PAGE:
Lords' ruling delivers little clarity to property rights of live together couples

25 Apr 2007

Today’s judgement by the House of Lords in the case of Stack v Dowden does little to clear up the confusion around who gets what when property owning cohabiting couples split, says David Allison, Chair of Resolution’s cohabitation law reform taskforce.

With the number of cohabiting households predicted to grow from one in six to one in four in 2031, Resolution is calling for reform to the law to ensure that it catches up with the way people live their lives today.

“Six out of ten cohabiting couples mistakenly believe they have rights as ‘common law husband and wife’. In reality they have few rights at all. Many people only find out that the law is much more complicated after they have split up, or their partner has died,” said David Allison.

“With no straight forward laws on how to divide assets on separation, there can be no clear advice to separating unmarried couples. People’s disputes either go unresolved or they end up spending most of their resources going to court to clarify the position.

“Legal terms like proprietary estoppel and constructive trusts mean the law in this area is extremely difficult for ordinary live together couples to understand.”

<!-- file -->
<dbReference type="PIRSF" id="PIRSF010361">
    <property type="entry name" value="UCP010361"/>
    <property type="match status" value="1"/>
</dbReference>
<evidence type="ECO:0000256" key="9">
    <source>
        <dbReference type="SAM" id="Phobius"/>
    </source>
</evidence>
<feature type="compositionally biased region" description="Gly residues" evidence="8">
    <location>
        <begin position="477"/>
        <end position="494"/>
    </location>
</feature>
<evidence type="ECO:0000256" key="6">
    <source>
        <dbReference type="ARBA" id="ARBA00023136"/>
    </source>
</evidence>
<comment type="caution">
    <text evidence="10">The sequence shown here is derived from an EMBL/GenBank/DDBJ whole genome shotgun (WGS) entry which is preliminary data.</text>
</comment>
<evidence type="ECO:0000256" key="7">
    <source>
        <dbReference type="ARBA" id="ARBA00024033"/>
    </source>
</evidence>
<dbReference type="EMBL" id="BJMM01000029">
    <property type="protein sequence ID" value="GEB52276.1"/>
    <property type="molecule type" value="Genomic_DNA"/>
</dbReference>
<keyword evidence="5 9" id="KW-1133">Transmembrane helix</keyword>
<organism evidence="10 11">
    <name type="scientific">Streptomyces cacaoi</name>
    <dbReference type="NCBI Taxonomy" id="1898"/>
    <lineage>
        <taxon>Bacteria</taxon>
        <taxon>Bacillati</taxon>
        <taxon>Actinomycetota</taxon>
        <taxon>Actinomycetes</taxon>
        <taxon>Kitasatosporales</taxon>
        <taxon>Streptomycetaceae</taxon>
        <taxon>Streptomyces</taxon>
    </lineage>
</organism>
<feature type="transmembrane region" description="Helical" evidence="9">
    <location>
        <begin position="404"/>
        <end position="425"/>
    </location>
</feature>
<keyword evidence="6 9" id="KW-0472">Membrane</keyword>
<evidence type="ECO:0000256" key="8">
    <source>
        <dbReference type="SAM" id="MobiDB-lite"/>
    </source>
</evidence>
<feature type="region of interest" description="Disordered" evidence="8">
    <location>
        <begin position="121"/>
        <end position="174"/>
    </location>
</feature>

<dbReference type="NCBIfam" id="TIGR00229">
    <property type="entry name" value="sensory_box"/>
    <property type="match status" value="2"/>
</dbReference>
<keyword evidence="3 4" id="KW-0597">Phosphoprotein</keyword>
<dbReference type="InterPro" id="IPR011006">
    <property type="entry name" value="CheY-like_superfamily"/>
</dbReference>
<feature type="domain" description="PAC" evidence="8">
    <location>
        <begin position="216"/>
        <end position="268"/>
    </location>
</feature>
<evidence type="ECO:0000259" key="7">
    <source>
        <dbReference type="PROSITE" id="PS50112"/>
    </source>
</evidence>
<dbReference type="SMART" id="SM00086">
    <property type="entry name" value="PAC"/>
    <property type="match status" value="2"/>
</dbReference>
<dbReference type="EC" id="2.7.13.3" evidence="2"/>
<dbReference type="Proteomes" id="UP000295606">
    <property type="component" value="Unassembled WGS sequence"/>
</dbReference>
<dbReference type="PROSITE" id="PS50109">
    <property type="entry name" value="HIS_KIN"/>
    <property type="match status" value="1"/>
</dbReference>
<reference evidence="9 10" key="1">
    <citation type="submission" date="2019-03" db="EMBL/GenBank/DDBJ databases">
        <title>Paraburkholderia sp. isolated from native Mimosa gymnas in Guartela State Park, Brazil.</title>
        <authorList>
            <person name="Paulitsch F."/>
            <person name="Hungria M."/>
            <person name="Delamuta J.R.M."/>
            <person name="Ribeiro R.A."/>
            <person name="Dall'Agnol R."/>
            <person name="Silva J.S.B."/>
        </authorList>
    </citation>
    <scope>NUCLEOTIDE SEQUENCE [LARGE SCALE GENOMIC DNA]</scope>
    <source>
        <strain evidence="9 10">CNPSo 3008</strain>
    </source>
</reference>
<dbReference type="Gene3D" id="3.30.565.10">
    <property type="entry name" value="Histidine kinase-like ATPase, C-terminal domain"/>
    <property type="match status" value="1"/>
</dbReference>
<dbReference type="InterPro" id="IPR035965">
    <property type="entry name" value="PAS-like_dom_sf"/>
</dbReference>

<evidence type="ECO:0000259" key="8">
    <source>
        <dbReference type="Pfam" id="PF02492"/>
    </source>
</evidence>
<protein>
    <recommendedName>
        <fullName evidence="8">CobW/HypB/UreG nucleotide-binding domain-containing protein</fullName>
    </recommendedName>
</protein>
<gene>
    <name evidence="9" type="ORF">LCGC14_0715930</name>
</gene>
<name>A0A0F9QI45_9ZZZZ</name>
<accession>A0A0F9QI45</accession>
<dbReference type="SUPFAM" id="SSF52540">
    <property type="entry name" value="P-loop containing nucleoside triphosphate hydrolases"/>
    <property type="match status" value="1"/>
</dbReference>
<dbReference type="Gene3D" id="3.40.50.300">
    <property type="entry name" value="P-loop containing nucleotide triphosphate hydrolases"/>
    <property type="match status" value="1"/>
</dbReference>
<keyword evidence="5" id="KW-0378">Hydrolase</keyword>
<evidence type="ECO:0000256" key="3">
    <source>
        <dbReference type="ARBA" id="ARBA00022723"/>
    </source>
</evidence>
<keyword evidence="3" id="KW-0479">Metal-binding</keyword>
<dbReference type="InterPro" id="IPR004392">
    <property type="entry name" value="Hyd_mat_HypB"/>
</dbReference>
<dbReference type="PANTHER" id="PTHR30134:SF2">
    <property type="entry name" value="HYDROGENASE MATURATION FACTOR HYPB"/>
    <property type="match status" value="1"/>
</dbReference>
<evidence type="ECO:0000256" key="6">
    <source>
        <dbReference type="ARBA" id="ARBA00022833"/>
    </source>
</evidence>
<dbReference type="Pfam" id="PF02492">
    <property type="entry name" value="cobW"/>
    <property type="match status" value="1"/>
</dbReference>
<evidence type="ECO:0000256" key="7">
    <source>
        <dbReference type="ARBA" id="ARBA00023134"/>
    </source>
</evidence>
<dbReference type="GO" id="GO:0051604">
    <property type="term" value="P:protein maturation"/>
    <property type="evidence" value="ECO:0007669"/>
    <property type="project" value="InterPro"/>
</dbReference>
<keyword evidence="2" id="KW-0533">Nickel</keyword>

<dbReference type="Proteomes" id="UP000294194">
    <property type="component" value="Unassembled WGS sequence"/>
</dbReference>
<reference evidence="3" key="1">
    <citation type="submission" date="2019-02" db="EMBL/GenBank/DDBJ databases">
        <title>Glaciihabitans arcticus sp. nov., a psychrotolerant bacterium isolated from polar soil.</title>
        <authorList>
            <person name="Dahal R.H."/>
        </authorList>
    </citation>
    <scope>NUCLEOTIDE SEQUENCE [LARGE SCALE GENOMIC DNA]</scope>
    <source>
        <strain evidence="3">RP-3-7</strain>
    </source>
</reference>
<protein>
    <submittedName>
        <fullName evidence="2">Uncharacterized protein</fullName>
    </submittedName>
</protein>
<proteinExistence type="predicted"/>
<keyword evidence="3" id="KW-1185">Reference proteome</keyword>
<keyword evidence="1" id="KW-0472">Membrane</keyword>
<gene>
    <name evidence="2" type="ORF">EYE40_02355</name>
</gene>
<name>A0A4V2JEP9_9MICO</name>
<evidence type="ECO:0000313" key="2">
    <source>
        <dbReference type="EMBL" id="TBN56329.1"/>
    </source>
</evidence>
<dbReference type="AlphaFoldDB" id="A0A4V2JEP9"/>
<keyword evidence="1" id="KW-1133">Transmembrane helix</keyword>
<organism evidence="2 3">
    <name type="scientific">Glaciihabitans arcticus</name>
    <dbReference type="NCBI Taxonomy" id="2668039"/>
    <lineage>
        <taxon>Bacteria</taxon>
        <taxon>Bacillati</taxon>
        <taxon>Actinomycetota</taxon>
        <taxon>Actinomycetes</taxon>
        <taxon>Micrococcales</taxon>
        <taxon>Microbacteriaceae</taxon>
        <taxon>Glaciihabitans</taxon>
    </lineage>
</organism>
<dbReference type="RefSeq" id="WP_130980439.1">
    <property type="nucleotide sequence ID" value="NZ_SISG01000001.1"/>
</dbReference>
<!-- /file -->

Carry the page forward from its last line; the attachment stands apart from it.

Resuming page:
Resolution is calling for the introduction new laws which would apply to couples who have been living together for two years or more, unless there are children, where there should be no minimum period. The law would act as a safety net and prevent injustice by allowing the courts to recognise a cohabiting relationship and decide on an outcome which is fair and reasonable, taking into account individual contributions to the relationship.

“Urgent reform to the law is needed to end the enormous vulnerability of all live-together couples,” said David Allison.

For further information or to arrange an interview please contact:
David Allison
Chair, Cohabitation Committee
0207 420 5000

Teresa Richardson
Head of Communications
Direct line: 020 7357 9215
Mobile: 07894 981 020